An assault can be an attempt or threat to do bodily harm to the victim and it doesn’t require that the defendant actually touch the victim. All that matters is the defendant meant to create a fear in the victim’s mind that the defendant intended to do the victim bodily harm to the victim. As a result, an actual touching of the victim isn’t necessary to complete an assault, and no injury need be inflicted.
Rape is an extremely serious crime. A conviction for aggravated rape can carry a life sentence. Rape charges also have a tendency to play with the emotions of a jury. Most juries want to believe a crying victim over defendant charged with rape. If you feel that you have been unfairly or vindictively accused of rape, the attorneys at The Noonan Defense Firm will do everything in their power to clear your reputation, including soliciting the testimony of witnesses, exploring evidence pertaining to the plaintiff, and, in the appropriate circumstances, obtaining DNA samples to help prove your innocence.
With statutory rape, the prosecution only needs to prove the defendant had natural or unnatural intercourse with a child under age sixteen. Contrast this with forcible rape where the prosecution must show that the defendant used force or threats of bodily injury to get a child under age sixteen to have intercourse against his or her will. Whether or not the child consented, and whether force or threats of bodily injury where employed, are the main elements the prosecution has to prove in a prosecution for forcible rape of a child.
Indecent exposure is a crime governed by Massachusetts General Laws Chapter 272 Section 53. Indecent exposure is a misdemeanor offense unlike open and gross lewdness and lascivious behavior, which is a felony offense. A conviction for Indecent exposure can result in imprisonment in a jail for up to six months.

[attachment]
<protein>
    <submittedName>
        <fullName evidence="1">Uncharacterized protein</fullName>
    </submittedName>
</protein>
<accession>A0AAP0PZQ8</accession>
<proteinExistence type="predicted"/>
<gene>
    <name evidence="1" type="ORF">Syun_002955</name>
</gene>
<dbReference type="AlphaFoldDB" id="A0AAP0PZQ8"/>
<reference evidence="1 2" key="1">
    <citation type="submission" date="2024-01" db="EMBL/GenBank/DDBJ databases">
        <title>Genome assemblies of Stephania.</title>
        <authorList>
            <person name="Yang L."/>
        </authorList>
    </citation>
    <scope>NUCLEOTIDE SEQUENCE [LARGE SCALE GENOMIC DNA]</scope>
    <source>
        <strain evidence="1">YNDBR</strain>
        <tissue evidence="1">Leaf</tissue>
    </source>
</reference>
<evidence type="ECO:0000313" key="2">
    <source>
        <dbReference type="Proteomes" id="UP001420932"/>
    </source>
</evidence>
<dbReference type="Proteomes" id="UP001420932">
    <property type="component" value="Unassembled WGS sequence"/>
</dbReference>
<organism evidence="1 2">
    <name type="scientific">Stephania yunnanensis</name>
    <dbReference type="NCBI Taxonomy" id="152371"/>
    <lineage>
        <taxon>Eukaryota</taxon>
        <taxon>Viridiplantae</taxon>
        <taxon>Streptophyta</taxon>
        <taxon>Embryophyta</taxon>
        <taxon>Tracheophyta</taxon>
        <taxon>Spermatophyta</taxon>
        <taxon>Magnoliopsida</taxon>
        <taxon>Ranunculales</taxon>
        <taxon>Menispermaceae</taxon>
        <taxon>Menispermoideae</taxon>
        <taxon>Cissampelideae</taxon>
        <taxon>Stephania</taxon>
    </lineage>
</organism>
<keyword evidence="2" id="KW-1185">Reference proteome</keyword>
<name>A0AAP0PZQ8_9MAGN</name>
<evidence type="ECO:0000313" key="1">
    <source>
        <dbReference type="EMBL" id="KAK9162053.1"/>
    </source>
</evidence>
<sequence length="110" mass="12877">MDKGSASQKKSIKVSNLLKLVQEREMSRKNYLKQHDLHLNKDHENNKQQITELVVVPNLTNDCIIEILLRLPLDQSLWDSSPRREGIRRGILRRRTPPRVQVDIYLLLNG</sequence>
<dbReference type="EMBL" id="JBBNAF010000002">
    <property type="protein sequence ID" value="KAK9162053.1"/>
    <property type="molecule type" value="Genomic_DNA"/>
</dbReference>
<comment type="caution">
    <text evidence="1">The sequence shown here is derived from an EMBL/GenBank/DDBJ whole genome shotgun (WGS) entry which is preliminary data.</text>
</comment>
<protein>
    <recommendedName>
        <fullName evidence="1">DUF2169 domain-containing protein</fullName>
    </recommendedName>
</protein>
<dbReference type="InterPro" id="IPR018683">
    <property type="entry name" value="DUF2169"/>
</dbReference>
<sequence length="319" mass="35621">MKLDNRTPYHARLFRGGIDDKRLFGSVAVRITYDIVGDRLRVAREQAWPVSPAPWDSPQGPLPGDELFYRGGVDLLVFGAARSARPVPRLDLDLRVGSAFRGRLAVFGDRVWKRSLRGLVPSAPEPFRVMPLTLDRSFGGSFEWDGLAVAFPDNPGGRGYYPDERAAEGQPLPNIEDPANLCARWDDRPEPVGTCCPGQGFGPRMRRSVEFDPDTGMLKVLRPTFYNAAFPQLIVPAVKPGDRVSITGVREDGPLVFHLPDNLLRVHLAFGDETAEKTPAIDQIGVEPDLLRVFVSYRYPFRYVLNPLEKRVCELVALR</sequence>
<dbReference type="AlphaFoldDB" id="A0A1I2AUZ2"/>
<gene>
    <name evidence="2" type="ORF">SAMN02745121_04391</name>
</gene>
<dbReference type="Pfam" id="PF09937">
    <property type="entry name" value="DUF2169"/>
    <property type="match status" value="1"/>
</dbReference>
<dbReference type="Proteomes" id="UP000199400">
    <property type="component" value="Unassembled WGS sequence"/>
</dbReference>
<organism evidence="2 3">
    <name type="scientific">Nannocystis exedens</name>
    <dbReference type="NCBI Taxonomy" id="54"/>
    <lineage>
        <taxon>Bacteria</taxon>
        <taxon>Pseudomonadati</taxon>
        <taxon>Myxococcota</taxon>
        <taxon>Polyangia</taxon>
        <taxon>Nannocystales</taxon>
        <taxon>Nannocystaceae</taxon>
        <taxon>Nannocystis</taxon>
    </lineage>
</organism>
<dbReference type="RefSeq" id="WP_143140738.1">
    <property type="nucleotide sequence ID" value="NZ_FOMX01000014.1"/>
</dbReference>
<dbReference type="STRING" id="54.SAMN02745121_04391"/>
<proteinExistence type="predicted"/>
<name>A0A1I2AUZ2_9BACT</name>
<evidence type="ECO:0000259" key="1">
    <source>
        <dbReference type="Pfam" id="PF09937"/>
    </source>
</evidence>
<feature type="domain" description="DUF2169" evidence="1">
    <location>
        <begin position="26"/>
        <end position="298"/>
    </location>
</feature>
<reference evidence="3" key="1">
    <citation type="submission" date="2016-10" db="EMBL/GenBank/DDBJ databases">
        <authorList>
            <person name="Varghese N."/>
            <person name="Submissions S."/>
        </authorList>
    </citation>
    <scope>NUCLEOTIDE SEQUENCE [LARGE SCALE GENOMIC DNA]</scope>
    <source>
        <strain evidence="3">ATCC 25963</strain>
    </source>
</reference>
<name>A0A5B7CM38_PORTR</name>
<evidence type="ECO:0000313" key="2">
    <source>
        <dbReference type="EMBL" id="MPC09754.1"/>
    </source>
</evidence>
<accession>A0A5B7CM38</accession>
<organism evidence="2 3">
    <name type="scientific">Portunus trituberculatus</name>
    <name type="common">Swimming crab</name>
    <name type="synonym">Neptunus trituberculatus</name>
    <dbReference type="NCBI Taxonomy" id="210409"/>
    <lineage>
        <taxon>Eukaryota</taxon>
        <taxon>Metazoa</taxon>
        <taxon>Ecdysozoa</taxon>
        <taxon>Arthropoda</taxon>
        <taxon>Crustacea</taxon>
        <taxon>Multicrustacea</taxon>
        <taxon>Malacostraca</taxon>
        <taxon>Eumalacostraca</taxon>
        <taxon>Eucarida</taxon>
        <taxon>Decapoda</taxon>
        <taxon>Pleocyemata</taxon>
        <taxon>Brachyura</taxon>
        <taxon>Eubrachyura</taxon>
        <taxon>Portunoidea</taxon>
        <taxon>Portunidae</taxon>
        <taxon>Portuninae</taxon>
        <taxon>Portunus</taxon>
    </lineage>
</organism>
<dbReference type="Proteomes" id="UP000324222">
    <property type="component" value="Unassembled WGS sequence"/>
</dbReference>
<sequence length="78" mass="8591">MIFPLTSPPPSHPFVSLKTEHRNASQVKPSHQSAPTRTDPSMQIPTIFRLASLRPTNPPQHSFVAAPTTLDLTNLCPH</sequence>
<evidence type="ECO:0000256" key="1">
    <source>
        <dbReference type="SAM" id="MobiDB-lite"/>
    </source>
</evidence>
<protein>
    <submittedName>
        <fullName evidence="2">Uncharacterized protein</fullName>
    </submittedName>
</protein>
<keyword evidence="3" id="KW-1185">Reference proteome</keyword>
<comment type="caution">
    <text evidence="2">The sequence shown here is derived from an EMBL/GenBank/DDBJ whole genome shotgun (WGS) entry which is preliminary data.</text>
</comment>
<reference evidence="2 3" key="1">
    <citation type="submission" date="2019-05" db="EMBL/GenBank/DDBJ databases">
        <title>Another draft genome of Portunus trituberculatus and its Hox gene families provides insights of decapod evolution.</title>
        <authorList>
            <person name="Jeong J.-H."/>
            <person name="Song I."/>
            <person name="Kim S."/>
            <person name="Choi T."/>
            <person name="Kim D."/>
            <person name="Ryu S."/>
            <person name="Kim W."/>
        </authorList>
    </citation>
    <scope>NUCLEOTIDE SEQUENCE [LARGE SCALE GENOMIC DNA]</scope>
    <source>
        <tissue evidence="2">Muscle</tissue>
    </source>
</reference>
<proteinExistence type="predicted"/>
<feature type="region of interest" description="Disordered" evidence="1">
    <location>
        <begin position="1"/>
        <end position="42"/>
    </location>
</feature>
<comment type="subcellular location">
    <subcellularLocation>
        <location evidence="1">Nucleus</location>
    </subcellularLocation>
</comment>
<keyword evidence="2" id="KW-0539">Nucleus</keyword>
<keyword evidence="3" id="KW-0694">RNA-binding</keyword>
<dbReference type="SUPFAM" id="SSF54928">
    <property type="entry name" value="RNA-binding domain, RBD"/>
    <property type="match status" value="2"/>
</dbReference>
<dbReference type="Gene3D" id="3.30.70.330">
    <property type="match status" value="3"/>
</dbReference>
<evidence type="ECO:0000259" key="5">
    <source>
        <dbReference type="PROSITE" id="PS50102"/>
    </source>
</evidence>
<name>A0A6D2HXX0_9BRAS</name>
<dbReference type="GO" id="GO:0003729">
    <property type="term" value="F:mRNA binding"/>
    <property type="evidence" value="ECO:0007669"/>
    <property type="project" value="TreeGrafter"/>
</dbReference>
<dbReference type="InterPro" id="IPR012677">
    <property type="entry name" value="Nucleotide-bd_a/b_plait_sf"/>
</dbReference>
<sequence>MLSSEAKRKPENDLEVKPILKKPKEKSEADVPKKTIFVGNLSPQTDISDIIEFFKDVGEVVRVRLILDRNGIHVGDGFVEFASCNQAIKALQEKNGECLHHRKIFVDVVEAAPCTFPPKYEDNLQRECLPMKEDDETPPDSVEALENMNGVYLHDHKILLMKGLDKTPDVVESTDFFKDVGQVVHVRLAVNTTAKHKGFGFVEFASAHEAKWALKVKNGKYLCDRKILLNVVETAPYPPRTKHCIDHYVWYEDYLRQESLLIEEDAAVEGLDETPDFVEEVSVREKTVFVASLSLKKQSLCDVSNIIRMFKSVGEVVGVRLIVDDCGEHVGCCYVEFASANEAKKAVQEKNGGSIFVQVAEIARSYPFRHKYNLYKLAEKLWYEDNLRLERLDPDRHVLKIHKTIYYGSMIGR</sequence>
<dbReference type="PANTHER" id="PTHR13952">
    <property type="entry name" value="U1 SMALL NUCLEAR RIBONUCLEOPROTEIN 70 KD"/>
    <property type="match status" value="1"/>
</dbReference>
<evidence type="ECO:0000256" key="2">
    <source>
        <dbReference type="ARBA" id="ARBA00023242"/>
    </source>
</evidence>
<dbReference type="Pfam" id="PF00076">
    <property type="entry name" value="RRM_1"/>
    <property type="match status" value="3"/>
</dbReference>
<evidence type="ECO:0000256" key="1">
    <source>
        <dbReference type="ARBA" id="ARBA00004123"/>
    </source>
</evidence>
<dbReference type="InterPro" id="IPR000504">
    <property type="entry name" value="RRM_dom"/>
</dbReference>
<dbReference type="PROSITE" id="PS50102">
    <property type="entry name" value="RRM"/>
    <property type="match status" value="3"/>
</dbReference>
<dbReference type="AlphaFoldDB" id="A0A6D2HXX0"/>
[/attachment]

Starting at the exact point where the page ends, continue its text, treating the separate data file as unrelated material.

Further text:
Prosecutions for the offense often involve situations where children were subjected to the exposure. Charges for masturbating in a public place comprise a majority of the open and gross lewdness charges. Its important to note that the victim “alarmed or shocked” to the point of suffering emotional distress and simply being offended is not enough to sustain a conviction. A finding of guilty is based largely on the temperament of the member of the public that witnessed the exposure.
As a general rule, cases of statutory rape are pursued more zealously when there’s a wide gap in age between the suspect and the victim: a 40-year-old man bedding a 15-year-old girl is more likely to be actively prosecuted than an 18-year-old college student and his underage girlfriend. Lately, there has been a groundswell of opinion that it’s overkill to prosecute teenagers and young adults for statutory rape, since a conviction will affect them for the rest of their adult lives (and may even unfairly tag them with a “sex offender” designation).
Massachusetts law officials, along with federal law enforcement officers, run hundreds of sting operations by entering chatrooms and posing as purveyors of illicit child pornography. They also will pose as minor children that are interested in having sex with adults. Law enforcement officers posing as minors may even ask if they can send pornographic images or ask adults to send them pictures. Law enforcement officers may even pose as minors interested in having sex with an adult. Once an adult sends the illegal images or the adult agrees to meet with someone whom they believe is a minor, investigators record their IP address and begin an investigation.
Fortunately, Massachusetts law does give defendants some leeway for fighting unfair charges of rape. Under this state’s “first complaint” doctrine, only the first person the alleged victim told about the rape is allowed to testify in court; previously, a district attorney was free to call on the testimony of numerous such witnesses, which often prejudiced the defendant’s case (and gave the victim ample scope to enlarge and dramatize the details of the rape). Second, it’s increasingly common to invoke DNA evidence in contested cases of rape; some alleged perpetrators have been wrongly imprisoned for years until DNA results cleared them of rape charges.